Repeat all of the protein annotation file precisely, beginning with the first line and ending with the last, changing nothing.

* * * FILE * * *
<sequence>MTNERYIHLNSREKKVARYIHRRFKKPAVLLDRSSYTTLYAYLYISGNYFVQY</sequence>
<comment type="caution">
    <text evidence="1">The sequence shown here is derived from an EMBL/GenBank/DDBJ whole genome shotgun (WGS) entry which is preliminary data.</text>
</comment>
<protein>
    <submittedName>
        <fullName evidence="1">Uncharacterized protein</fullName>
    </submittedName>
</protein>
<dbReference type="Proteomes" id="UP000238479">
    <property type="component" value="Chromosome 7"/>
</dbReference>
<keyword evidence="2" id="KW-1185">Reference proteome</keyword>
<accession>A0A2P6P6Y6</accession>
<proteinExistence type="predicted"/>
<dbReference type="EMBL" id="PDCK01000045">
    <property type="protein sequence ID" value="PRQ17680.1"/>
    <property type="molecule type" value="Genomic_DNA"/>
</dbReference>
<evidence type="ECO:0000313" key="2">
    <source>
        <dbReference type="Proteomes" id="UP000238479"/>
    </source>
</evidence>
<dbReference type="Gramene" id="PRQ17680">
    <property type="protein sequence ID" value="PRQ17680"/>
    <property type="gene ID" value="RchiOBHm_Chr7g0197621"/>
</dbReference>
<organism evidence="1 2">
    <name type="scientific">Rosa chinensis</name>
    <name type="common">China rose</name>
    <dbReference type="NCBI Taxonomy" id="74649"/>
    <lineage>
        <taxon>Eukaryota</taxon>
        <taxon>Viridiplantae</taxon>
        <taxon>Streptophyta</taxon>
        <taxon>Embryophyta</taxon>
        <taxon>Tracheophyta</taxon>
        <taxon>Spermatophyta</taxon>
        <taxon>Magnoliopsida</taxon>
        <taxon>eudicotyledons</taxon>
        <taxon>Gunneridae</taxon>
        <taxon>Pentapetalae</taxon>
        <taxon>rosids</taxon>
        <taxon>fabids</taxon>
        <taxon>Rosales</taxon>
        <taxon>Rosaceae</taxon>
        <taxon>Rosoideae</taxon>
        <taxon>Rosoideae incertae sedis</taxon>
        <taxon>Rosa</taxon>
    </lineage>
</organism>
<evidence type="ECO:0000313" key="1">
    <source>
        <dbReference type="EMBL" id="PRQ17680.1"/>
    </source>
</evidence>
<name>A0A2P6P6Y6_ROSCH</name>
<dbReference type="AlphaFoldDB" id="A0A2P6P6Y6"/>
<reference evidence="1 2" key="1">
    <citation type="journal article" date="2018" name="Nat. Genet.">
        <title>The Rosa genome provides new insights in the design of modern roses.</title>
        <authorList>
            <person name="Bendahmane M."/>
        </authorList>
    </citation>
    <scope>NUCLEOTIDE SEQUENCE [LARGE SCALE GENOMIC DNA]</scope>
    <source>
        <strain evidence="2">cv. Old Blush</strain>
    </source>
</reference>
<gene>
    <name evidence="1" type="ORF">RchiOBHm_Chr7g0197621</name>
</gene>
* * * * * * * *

<sequence>MTNERYIHLNSREKKVARYIHRRFKKPAVLLDRSSYTTLYAYLYISGNYFVQY</sequence>
<comment type="caution">
    <text evidence="1">The sequence shown here is derived from an EMBL/GenBank/DDBJ whole genome shotgun (WGS) entry which is preliminary data.</text>
</comment>
<protein>
    <submittedName>
        <fullName evidence="1">Uncharacterized protein</fullName>
    </submittedName>
</protein>
<dbReference type="Proteomes" id="UP000238479">
    <property type="component" value="Chromosome 7"/>
</dbReference>
<keyword evidence="2" id="KW-1185">Reference proteome</keyword>
<accession>A0A2P6P6Y6</accession>
<proteinExistence type="predicted"/>
<dbReference type="EMBL" id="PDCK01000045">
    <property type="protein sequence ID" value="PRQ17680.1"/>
    <property type="molecule type" value="Genomic_DNA"/>
</dbReference>
<evidence type="ECO:0000313" key="2">
    <source>
        <dbReference type="Proteomes" id="UP000238479"/>
    </source>
</evidence>
<dbReference type="Gramene" id="PRQ17680">
    <property type="protein sequence ID" value="PRQ17680"/>
    <property type="gene ID" value="RchiOBHm_Chr7g0197621"/>
</dbReference>
<organism evidence="1 2">
    <name type="scientific">Rosa chinensis</name>
    <name type="common">China rose</name>
    <dbReference type="NCBI Taxonomy" id="74649"/>
    <lineage>
        <taxon>Eukaryota</taxon>
        <taxon>Viridiplantae</taxon>
        <taxon>Streptophyta</taxon>
        <taxon>Embryophyta</taxon>
        <taxon>Tracheophyta</taxon>
        <taxon>Spermatophyta</taxon>
        <taxon>Magnoliopsida</taxon>
        <taxon>eudicotyledons</taxon>
        <taxon>Gunneridae</taxon>
        <taxon>Pentapetalae</taxon>
        <taxon>rosids</taxon>
        <taxon>fabids</taxon>
        <taxon>Rosales</taxon>
        <taxon>Rosaceae</taxon>
        <taxon>Rosoideae</taxon>
        <taxon>Rosoideae incertae sedis</taxon>
        <taxon>Rosa</taxon>
    </lineage>
</organism>
<evidence type="ECO:0000313" key="1">
    <source>
        <dbReference type="EMBL" id="PRQ17680.1"/>
    </source>
</evidence>
<name>A0A2P6P6Y6_ROSCH</name>
<dbReference type="AlphaFoldDB" id="A0A2P6P6Y6"/>
<reference evidence="1 2" key="1">
    <citation type="journal article" date="2018" name="Nat. Genet.">
        <title>The Rosa genome provides new insights in the design of modern roses.</title>
        <authorList>
            <person name="Bendahmane M."/>
        </authorList>
    </citation>
    <scope>NUCLEOTIDE SEQUENCE [LARGE SCALE GENOMIC DNA]</scope>
    <source>
        <strain evidence="2">cv. Old Blush</strain>
    </source>
</reference>
<gene>
    <name evidence="1" type="ORF">RchiOBHm_Chr7g0197621</name>
</gene>